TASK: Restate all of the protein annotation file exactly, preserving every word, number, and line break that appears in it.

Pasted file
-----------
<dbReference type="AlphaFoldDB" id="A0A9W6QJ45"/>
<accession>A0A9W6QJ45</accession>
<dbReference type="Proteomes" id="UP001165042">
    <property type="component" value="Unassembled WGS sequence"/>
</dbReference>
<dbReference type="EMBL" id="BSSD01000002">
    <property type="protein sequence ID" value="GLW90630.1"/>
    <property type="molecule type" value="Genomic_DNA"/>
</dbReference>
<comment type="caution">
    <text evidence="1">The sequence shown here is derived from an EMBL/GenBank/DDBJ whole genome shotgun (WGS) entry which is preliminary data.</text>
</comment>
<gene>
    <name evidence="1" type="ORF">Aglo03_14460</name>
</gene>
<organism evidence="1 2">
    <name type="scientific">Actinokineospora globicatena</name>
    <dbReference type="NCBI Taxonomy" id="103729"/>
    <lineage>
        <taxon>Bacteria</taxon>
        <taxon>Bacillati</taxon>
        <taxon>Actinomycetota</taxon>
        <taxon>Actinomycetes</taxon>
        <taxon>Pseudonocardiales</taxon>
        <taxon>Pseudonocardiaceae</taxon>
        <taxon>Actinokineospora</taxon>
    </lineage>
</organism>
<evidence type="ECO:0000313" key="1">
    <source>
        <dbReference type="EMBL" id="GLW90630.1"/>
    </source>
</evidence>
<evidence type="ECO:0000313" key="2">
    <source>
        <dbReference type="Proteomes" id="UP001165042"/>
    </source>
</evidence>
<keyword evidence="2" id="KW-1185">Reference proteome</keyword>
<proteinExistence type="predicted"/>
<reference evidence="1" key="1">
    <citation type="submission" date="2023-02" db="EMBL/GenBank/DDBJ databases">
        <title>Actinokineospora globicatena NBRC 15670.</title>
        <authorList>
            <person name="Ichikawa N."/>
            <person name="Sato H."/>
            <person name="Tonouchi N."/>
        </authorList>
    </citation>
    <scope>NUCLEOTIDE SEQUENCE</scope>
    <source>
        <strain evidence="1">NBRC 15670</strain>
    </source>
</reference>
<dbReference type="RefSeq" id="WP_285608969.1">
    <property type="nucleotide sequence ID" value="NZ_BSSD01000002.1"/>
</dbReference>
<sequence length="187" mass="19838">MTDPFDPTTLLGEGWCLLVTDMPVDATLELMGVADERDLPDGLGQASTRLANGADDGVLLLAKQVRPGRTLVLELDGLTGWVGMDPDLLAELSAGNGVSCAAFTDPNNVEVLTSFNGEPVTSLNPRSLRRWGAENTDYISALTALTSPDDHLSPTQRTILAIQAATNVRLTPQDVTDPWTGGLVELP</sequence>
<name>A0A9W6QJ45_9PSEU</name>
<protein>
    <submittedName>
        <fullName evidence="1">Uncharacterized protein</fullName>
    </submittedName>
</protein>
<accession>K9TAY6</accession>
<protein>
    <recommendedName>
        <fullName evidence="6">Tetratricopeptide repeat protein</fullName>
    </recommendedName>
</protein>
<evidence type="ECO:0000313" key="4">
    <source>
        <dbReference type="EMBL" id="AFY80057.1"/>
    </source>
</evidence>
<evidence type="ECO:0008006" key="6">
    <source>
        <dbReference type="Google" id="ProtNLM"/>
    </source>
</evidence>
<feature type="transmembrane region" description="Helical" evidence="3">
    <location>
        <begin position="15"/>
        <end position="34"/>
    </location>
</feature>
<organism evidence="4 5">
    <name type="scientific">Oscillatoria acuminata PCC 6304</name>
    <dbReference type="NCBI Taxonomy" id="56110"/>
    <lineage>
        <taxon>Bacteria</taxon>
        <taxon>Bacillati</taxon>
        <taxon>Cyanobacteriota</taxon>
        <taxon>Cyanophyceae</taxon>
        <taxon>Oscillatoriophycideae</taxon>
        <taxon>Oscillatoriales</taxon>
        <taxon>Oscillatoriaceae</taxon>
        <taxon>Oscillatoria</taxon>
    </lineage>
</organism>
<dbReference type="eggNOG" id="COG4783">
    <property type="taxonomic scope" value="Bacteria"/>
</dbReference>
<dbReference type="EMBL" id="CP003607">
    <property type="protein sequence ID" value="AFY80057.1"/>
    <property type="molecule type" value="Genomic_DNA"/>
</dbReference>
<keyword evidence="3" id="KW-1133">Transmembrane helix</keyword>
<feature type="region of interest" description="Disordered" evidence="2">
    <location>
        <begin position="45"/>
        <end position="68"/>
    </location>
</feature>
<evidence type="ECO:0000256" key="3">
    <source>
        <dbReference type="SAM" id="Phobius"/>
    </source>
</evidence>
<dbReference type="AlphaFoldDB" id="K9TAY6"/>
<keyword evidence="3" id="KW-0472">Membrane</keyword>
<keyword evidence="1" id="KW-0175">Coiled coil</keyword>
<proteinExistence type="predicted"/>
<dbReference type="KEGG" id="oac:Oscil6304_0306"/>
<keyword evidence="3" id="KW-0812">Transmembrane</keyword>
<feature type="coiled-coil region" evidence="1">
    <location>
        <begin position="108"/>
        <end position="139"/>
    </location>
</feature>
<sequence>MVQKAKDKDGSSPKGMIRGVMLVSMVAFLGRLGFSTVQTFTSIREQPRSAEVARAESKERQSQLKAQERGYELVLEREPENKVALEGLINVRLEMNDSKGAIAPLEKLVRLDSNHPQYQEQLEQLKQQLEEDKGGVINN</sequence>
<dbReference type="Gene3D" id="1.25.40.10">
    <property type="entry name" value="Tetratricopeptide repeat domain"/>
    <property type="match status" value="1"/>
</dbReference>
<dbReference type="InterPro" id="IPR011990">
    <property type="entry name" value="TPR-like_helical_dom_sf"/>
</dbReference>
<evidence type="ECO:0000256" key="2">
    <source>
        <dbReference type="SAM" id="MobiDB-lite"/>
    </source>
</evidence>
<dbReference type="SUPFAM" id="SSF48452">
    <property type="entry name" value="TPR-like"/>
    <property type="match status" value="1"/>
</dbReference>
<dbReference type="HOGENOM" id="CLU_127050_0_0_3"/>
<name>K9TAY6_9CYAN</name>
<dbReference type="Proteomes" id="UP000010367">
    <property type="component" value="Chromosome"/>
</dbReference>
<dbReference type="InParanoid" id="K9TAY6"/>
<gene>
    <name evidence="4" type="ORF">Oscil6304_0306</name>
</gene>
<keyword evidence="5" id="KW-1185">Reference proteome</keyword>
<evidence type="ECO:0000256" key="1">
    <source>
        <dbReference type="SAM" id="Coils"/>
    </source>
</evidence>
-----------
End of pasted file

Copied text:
<dbReference type="AlphaFoldDB" id="A0A9W6QJ45"/>
<accession>A0A9W6QJ45</accession>
<dbReference type="Proteomes" id="UP001165042">
    <property type="component" value="Unassembled WGS sequence"/>
</dbReference>
<dbReference type="EMBL" id="BSSD01000002">
    <property type="protein sequence ID" value="GLW90630.1"/>
    <property type="molecule type" value="Genomic_DNA"/>
</dbReference>
<comment type="caution">
    <text evidence="1">The sequence shown here is derived from an EMBL/GenBank/DDBJ whole genome shotgun (WGS) entry which is preliminary data.</text>
</comment>
<gene>
    <name evidence="1" type="ORF">Aglo03_14460</name>
</gene>
<organism evidence="1 2">
    <name type="scientific">Actinokineospora globicatena</name>
    <dbReference type="NCBI Taxonomy" id="103729"/>
    <lineage>
        <taxon>Bacteria</taxon>
        <taxon>Bacillati</taxon>
        <taxon>Actinomycetota</taxon>
        <taxon>Actinomycetes</taxon>
        <taxon>Pseudonocardiales</taxon>
        <taxon>Pseudonocardiaceae</taxon>
        <taxon>Actinokineospora</taxon>
    </lineage>
</organism>
<evidence type="ECO:0000313" key="1">
    <source>
        <dbReference type="EMBL" id="GLW90630.1"/>
    </source>
</evidence>
<evidence type="ECO:0000313" key="2">
    <source>
        <dbReference type="Proteomes" id="UP001165042"/>
    </source>
</evidence>
<keyword evidence="2" id="KW-1185">Reference proteome</keyword>
<proteinExistence type="predicted"/>
<reference evidence="1" key="1">
    <citation type="submission" date="2023-02" db="EMBL/GenBank/DDBJ databases">
        <title>Actinokineospora globicatena NBRC 15670.</title>
        <authorList>
            <person name="Ichikawa N."/>
            <person name="Sato H."/>
            <person name="Tonouchi N."/>
        </authorList>
    </citation>
    <scope>NUCLEOTIDE SEQUENCE</scope>
    <source>
        <strain evidence="1">NBRC 15670</strain>
    </source>
</reference>
<dbReference type="RefSeq" id="WP_285608969.1">
    <property type="nucleotide sequence ID" value="NZ_BSSD01000002.1"/>
</dbReference>
<sequence length="187" mass="19838">MTDPFDPTTLLGEGWCLLVTDMPVDATLELMGVADERDLPDGLGQASTRLANGADDGVLLLAKQVRPGRTLVLELDGLTGWVGMDPDLLAELSAGNGVSCAAFTDPNNVEVLTSFNGEPVTSLNPRSLRRWGAENTDYISALTALTSPDDHLSPTQRTILAIQAATNVRLTPQDVTDPWTGGLVELP</sequence>
<name>A0A9W6QJ45_9PSEU</name>
<protein>
    <submittedName>
        <fullName evidence="1">Uncharacterized protein</fullName>
    </submittedName>
</protein>
<accession>K9TAY6</accession>
<protein>
    <recommendedName>
        <fullName evidence="6">Tetratricopeptide repeat protein</fullName>
    </recommendedName>
</protein>
<evidence type="ECO:0000313" key="4">
    <source>
        <dbReference type="EMBL" id="AFY80057.1"/>
    </source>
</evidence>
<evidence type="ECO:0008006" key="6">
    <source>
        <dbReference type="Google" id="ProtNLM"/>
    </source>
</evidence>
<feature type="transmembrane region" description="Helical" evidence="3">
    <location>
        <begin position="15"/>
        <end position="34"/>
    </location>
</feature>
<organism evidence="4 5">
    <name type="scientific">Oscillatoria acuminata PCC 6304</name>
    <dbReference type="NCBI Taxonomy" id="56110"/>
    <lineage>
        <taxon>Bacteria</taxon>
        <taxon>Bacillati</taxon>
        <taxon>Cyanobacteriota</taxon>
        <taxon>Cyanophyceae</taxon>
        <taxon>Oscillatoriophycideae</taxon>
        <taxon>Oscillatoriales</taxon>
        <taxon>Oscillatoriaceae</taxon>
        <taxon>Oscillatoria</taxon>
    </lineage>
</organism>
<dbReference type="eggNOG" id="COG4783">
    <property type="taxonomic scope" value="Bacteria"/>
</dbReference>
<dbReference type="EMBL" id="CP003607">
    <property type="protein sequence ID" value="AFY80057.1"/>
    <property type="molecule type" value="Genomic_DNA"/>
</dbReference>
<keyword evidence="3" id="KW-1133">Transmembrane helix</keyword>
<feature type="region of interest" description="Disordered" evidence="2">
    <location>
        <begin position="45"/>
        <end position="68"/>
    </location>
</feature>
<evidence type="ECO:0000256" key="3">
    <source>
        <dbReference type="SAM" id="Phobius"/>
    </source>
</evidence>
<dbReference type="AlphaFoldDB" id="K9TAY6"/>
<keyword evidence="3" id="KW-0472">Membrane</keyword>
<keyword evidence="1" id="KW-0175">Coiled coil</keyword>
<proteinExistence type="predicted"/>
<dbReference type="KEGG" id="oac:Oscil6304_0306"/>
<keyword evidence="3" id="KW-0812">Transmembrane</keyword>
<feature type="coiled-coil region" evidence="1">
    <location>
        <begin position="108"/>
        <end position="139"/>
    </location>
</feature>
<sequence>MVQKAKDKDGSSPKGMIRGVMLVSMVAFLGRLGFSTVQTFTSIREQPRSAEVARAESKERQSQLKAQERGYELVLEREPENKVALEGLINVRLEMNDSKGAIAPLEKLVRLDSNHPQYQEQLEQLKQQLEEDKGGVINN</sequence>
<dbReference type="Gene3D" id="1.25.40.10">
    <property type="entry name" value="Tetratricopeptide repeat domain"/>
    <property type="match status" value="1"/>
</dbReference>
<dbReference type="InterPro" id="IPR011990">
    <property type="entry name" value="TPR-like_helical_dom_sf"/>
</dbReference>
<evidence type="ECO:0000256" key="2">
    <source>
        <dbReference type="SAM" id="MobiDB-lite"/>
    </source>
</evidence>
<dbReference type="SUPFAM" id="SSF48452">
    <property type="entry name" value="TPR-like"/>
    <property type="match status" value="1"/>
</dbReference>
<dbReference type="HOGENOM" id="CLU_127050_0_0_3"/>
<name>K9TAY6_9CYAN</name>
<dbReference type="Proteomes" id="UP000010367">
    <property type="component" value="Chromosome"/>
</dbReference>
<dbReference type="InParanoid" id="K9TAY6"/>
<gene>
    <name evidence="4" type="ORF">Oscil6304_0306</name>
</gene>
<keyword evidence="5" id="KW-1185">Reference proteome</keyword>
<evidence type="ECO:0000256" key="1">
    <source>
        <dbReference type="SAM" id="Coils"/>
    </source>
</evidence>